According to leading entertainment industry research group NPD, “More Americans play video games than go out to the movies.”
NPD launched a huge survey in 2009 with results indicating that, “About two thirds of Americans had played a video game in the past six months. In comparison, only half of people surveyed in the US reported going out to the movies in that same time period.”
Students that belong to this gaming majority may delight in knowing that there’s a great place to get their video game fix at SLCC’s Taylorsville Redwood Campus. Students need only to join the Video Game Club.
SLCC’s Video Game Club meets every Wednesday from 5 to 8 p.m. at the Taylorsville Redwood campus. The club meets on the second floor of the Student Center by the Registration Office.
“The video game club is a great opportunity for unique social networking,” said the club’s adviser, Ashley Sokia. Sokia has been the adviser for the club since February.
As the club adviser, Sokia is charged with ensuring that the club meets and maintains all of its requirements to maintain its club status and be successful. She also does the public relations work for the club, scheduling events and ordering the food for some hungry gamers.
“The game club offers a great opportunity to try new games without having to rent or buy them first,” Sokia said.
With games for Xbox 360 or Playstation 3 often costing upwards of $60, it may not be a bad idea to try it before you buy it.
“Students can come in and try playing games on different gaming systems as well. Doing so can help them pick the system that they truly want,” said Sokia, “There is a five dollar fee for membership. That money goes to pay for new games to play.”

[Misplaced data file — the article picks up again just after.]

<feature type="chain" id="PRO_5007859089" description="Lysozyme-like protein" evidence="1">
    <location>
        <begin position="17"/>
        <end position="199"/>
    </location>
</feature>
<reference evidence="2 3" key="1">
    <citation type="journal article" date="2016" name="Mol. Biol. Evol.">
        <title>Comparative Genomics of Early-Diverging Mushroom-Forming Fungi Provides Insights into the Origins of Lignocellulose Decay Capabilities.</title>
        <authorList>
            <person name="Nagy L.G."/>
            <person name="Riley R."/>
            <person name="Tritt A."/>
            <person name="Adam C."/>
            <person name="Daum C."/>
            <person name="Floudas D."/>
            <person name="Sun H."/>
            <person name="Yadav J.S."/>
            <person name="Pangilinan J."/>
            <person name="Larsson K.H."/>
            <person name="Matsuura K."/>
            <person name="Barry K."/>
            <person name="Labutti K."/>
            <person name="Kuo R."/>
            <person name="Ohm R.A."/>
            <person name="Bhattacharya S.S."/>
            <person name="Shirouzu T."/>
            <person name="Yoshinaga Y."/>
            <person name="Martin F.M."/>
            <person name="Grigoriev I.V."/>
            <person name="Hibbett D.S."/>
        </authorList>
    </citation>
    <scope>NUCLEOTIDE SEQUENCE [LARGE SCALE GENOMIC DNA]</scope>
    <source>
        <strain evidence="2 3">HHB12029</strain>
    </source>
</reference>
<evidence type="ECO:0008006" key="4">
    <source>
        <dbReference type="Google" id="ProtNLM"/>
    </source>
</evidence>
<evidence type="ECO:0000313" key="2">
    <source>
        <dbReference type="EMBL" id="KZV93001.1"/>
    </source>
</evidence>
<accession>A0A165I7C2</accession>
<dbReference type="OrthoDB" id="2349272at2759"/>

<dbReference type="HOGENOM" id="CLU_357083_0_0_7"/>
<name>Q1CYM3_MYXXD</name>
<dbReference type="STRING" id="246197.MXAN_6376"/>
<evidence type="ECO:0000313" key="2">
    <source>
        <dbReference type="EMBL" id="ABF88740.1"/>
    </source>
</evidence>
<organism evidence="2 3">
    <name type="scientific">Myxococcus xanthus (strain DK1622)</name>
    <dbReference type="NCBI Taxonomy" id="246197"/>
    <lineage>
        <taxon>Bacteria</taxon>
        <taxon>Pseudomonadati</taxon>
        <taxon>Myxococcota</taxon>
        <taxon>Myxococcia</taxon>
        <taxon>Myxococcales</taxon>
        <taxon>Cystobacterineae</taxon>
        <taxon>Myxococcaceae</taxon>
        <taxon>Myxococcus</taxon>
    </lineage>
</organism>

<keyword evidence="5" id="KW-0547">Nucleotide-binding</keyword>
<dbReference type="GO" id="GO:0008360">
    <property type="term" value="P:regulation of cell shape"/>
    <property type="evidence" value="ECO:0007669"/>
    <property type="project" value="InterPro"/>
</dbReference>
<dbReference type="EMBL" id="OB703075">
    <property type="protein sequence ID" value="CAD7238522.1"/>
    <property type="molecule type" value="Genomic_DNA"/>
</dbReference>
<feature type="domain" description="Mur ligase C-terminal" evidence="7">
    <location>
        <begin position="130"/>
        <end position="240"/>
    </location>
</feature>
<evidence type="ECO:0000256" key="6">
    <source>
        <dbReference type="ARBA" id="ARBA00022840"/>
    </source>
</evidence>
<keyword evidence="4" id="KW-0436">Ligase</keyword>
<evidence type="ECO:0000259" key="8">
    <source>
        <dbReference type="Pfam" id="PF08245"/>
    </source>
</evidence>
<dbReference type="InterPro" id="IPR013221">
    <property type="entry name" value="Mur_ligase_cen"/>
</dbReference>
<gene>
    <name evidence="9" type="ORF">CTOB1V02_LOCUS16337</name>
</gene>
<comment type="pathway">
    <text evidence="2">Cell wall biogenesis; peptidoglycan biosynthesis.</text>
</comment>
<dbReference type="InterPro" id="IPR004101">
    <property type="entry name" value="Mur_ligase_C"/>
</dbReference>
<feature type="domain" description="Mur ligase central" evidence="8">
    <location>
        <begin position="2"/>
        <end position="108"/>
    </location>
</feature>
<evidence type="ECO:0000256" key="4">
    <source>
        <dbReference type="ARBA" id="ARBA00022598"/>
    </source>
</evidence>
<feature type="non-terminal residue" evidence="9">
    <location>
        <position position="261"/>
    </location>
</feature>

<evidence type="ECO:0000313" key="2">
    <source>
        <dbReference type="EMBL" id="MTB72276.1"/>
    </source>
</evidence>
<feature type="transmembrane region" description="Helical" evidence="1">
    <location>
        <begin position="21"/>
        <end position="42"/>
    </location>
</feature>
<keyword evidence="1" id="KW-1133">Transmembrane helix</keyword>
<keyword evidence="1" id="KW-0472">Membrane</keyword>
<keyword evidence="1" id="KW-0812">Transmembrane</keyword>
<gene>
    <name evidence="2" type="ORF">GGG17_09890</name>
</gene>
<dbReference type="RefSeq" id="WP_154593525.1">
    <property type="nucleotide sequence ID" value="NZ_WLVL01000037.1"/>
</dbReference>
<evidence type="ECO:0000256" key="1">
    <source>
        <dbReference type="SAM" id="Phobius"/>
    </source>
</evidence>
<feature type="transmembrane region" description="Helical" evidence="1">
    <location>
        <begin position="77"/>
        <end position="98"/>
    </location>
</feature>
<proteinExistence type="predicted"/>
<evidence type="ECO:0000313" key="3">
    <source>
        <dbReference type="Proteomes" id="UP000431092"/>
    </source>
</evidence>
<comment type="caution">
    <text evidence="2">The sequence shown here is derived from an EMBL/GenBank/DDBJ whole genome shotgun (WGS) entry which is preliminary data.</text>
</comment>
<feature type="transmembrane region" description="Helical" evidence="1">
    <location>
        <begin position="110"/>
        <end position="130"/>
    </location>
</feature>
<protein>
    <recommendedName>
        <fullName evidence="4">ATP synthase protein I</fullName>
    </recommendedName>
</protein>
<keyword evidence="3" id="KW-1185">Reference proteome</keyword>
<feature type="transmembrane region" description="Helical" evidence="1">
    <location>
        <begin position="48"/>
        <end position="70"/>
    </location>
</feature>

SLCC’s video game club holds tournaments regularly, and they are open to all students for entry. Tournament games include mega-hits like Super Smash Bros., Halo and Call of Duty. Prizes are sometimes given to the winner(s) of these tournaments, along with the bragging rights of being the best.
The video game club doesn’t just sit around and play video games. Last semester, club members performed a community service project, informing parents about the available parental control options pertaining to video games.
The video game club’s goal was to help parents better understand the ESRB (Entertainment Software Ratings Board) ratings system.
“If parents are better informed, they can more easily avoid buying or renting games that are inappropriate for their kids,” said student Patrick Jackson.
“There’s not really a design aspect to this club,” said Sokia, “There is, however, a club here at SLCC called CCGD [College Collaboration of Game Design]. That club delves more into the design aspect of video games.”
A new club president is elected every semester. The current club president, Kjel Higgins, is planning to move to Denver. Sokia said he is already working to start a video game club at his new school.
Sokia said there are normally about six to twelve members attending the meetings on a weekly basis. Weekly attendance to the meetings isn’t required, but it’s certainly encouraged.
“We’d like to get more people involved in the video game club. The more the merrier when it comes to gaming,” said Sokia.